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The Rainbow Vanishes

Jan 28, 2009

by Tim


— Fleeting moments are all we have —

“I think he’s dead,” said my mother.

“Yeah,” said my younger brother Frank. “He hasn’t breathed for a couple of minutes.”

“He’s dead,” said Mom.

dad_and_charlie.jpgI’d just walked into the living room-turned-hospice bedroom of my parents’ home after tucking the kids into bed in the basement, missing the moment of my father’s death by less than two minutes.

Nobody cried. We’d done our crying, and we would do more.

I went to the kitchen and poured large glasses of red wine, and the three of us sat wordlessly on the beige sofa of the Seattle house my parents had lived in for 37 years, our feet propped on the coffee table, my newly dead father silent company on the rolling hospital bed that had taken pride of place in Mom’s living room for the past month.

\häs-p?s\ • noun • early 19th century
1: a lodging for travelers, young persons, or the underprivileged especially when maintained by a religious order. 2: a facility or program designed to provide a caring environment for meeting the physical and emotional needs of the terminally ill
(Merriam Webster Dictionary)

Hospice is the best way to die, as far as I can tell.

Jeannie, one of several regular hospice nurses, taught us about how people die, about why you shouldn’t force-feed when they start refusing food (eating causes nausea and interferes with the body’s natural process of shutting down); how you know the end is near when they refuse water (again, forcing them to drink is interference; dehydration eases dying); about grief waves, about the narcotic patches that erase the pain of cancer.

We learned about Lorazepam, Prochlorperazine, Naproxen, Oxycodone, Metoclopramide, Fentanyl. As the days and the drugs wore on, Dad changed. Coherent jokes gave way to nonsensical mumbling, then hallucinations. He saw a Greek emblem on the ceiling. He talked of copyrights, of two kids wrestling in a ditch. He asked for “two glasses of chlorine mix.”dad_and_me_135.gif

I’ve got to go to the worksite, he would say. How are you going to get there? … No, I know how to get there … That’s Grandma Quaitt’s face on the credit card … Keri, go get that kangaroo.

Once, he started to clap his hands. This continued for about 20 minutes off and on. Asked about it, he said he was “transferring information,” and that it was “in a different language.”

I smiled at these entertaining remarks and at the irony of my sober, hard-working father — a man whose liquor inevitably aged longer in the high, dusty kitchen cabinet than it had at the distillery — spending his final days stoned on opiates.

In an e-mail to my oldest brother, who was aboard a naval vessel at sea, Frank wrote:

Mom is a pillar of strength and stamina, but her level of exhaustion is evident. She’s bordering on hysteria. She hobbles around the house like the Energizer bunny with one square wheel — fiddling with stuff, moving stuff around, and general thrashing about that vaguely resembles cleaning and organizing. The whole time she chatters and rants about every thought that crosses her mind. She desperately needs to chill out, but she cannot and will not stop her constant motion. It will be a relief when Dad dies so she can rest.

He ended with a postscript:

Dad is pain free, comfortable, surrounded by family. So all in all, his last days are pretty decent and peaceful. We will continue to care for him with love and gentleness.

Dad’s face was in a grimace at death, prompting dismay from my mother. She put pennies on his eyes, then took them away. None of us knew what to do, what we were supposed to do. We were exhausted. Mom insisted on sleeping beside Dad. Frank and I went to bed.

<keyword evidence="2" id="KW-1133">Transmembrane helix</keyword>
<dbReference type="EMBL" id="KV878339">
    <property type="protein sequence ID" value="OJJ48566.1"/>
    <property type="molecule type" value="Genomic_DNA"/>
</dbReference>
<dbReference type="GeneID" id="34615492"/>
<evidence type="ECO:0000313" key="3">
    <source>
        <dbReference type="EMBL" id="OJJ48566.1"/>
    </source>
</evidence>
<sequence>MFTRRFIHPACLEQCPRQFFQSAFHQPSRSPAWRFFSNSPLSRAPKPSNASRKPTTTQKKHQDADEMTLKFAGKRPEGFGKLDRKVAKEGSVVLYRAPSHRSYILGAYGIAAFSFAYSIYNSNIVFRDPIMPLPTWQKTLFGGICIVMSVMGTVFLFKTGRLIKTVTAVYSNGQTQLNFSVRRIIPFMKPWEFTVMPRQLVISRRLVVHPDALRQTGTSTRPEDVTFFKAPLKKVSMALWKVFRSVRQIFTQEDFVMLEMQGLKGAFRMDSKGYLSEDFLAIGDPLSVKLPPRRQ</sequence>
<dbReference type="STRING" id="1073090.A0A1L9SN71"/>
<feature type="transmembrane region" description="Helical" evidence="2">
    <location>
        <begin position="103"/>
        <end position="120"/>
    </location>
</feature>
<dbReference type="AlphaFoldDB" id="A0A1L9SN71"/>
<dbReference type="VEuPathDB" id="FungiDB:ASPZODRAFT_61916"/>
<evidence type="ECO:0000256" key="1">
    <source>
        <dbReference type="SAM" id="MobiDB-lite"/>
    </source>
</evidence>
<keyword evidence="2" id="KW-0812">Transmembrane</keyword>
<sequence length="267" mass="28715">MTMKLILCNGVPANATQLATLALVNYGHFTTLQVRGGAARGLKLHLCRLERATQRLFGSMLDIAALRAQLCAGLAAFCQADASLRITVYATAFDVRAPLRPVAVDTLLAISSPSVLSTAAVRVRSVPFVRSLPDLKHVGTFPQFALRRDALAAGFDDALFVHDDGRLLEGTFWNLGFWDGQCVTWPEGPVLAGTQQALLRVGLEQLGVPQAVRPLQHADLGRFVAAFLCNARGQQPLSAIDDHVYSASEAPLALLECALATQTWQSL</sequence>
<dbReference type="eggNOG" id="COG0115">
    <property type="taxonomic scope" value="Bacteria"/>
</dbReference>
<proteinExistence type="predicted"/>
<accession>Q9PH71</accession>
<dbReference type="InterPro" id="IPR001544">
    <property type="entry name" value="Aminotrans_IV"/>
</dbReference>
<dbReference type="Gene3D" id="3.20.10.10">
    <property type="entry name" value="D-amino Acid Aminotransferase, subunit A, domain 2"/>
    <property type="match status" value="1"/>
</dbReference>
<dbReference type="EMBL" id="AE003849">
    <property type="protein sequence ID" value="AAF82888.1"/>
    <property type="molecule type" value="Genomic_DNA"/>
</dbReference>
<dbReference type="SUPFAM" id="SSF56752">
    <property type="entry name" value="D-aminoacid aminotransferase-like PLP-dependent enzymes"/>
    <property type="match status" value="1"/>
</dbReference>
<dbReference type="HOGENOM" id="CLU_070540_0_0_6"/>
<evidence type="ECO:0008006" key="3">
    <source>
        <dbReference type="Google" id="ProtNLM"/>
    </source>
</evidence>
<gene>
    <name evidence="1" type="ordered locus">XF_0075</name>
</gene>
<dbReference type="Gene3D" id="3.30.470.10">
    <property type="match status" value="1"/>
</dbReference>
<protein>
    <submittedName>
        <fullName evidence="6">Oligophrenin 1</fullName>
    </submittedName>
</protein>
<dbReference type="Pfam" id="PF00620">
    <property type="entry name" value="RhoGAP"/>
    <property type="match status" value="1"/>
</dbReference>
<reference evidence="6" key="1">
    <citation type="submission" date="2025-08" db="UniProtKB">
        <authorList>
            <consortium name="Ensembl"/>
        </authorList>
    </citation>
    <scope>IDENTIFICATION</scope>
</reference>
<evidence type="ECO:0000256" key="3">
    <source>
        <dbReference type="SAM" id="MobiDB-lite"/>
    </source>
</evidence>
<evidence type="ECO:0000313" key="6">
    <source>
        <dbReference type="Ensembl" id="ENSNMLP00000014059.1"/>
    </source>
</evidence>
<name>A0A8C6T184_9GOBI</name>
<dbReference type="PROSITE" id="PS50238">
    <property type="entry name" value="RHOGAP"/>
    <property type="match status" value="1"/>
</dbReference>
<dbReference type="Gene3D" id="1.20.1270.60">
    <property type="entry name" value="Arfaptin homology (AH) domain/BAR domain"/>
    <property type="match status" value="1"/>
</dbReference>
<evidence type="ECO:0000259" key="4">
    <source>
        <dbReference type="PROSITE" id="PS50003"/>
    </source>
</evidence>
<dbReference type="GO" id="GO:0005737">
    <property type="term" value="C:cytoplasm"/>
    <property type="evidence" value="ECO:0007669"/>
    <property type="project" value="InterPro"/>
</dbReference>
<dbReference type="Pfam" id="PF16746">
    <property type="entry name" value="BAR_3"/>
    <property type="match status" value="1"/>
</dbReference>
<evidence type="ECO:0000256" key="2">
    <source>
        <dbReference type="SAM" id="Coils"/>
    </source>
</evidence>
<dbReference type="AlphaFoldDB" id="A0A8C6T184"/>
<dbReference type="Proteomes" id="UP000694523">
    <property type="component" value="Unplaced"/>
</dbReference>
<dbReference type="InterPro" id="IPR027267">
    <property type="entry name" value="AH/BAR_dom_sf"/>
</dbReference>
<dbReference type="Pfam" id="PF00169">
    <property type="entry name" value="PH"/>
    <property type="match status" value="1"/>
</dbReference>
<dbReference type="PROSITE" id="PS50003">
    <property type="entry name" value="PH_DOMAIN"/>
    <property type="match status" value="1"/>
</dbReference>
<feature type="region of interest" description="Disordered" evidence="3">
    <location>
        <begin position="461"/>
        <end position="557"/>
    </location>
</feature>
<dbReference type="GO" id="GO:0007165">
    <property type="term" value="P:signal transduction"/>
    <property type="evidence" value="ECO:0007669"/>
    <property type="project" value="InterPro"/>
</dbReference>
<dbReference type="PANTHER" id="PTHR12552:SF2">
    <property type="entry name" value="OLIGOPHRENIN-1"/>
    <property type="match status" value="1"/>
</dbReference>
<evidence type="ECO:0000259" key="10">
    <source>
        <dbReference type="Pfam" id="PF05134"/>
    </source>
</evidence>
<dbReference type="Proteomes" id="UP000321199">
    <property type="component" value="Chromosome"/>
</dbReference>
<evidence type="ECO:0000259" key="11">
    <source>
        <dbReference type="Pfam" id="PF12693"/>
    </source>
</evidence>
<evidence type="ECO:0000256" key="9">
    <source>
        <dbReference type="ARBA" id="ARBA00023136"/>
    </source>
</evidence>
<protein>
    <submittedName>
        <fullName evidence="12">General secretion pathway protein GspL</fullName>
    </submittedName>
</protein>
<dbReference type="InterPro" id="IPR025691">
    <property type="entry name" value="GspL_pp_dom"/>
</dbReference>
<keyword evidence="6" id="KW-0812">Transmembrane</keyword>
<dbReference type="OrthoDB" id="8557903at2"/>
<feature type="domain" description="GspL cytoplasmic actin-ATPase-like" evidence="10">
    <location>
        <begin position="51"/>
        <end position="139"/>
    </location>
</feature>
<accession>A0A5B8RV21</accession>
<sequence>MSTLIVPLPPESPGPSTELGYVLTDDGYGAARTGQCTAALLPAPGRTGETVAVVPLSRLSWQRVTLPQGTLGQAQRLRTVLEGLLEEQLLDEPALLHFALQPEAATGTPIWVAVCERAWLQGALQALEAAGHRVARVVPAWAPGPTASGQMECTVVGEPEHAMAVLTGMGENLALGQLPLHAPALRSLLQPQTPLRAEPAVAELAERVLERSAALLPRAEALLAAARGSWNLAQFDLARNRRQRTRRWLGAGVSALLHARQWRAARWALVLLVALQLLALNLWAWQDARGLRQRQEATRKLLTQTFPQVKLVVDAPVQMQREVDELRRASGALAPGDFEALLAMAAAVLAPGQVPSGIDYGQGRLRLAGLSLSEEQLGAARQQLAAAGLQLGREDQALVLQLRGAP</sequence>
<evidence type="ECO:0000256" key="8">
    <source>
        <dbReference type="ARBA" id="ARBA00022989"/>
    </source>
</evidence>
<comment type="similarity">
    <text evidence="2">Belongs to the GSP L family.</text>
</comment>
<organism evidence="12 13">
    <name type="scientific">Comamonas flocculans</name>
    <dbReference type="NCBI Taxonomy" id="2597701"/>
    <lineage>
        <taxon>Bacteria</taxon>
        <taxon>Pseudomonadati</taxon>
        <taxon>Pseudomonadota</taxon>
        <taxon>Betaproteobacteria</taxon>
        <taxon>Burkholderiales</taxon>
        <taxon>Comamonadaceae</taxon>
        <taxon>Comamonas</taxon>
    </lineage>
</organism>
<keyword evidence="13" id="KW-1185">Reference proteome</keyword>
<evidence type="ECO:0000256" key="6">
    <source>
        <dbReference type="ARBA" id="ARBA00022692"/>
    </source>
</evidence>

bubble1.gifThe following morning, Dad’s face was transformed; he was smiling peaceably, looking his old self. We traded theories as to why.

My kids emerged from the basement and heard the news. I forced them to touch my father’s dead body, a clumsy attempt to impart a solemn childhood experience of death. I wanted them to understand that someday, all too soon, it would be their father lying before them, cold and lifeless. But they didn’t understand. How could they, when I was just beginning to understand?

Now Dad was dead, and reality was fragile, like a thin soap bubble quivering atop a child’s plastic O-ring, poised to pop silently and wisp into nothingness.

My father’s life, my father’s death. A bubble quivering, one last time before the rainbow vanishes.

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5 Comments to The Rainbow Vanishes

On Jan 29, 2009, Cindy Marsch commented:

A beautiful post–lovely to share.

“In all these things we are more than conquerors through him who loved us. For I am sure that neither death nor life, nor angels nor rulers, nor things present nor things to come, nor powers, nor height nor depth, nor anything else in all creation, will be able to separate us from the love of God in Christ Jesus our Lord.”
—Romans 8:37-39

On Jan 29, 2009, Eileen commented:

Thanks for a beautiful and sad story. Death of a loved one – something most everyone will have to face but something rarely described.

On Jan 29, 2009, Tim commented:

Thank you, Cindy, for those beautiful words, and thank you, Eileen, for your thoughts.

My Dad died on January 27, 2006, so it took me three years to write this. Not three years of writing, but three years of waiting and thinking of what to say about it.

Experiencing hospice with Dad was one of the greatest, most positive experiences of my life.

On Jan 29, 2009, Steve commented:

Thanks for writing and sharing this, Tim. As you know, this is very close to home and heart for me. I’m very grateful that I had the privilege to meet your father.

On Aug 2, 2009, Soul Shelter » Art Awakens Us: The Diving Bell & the Butterfly commented:

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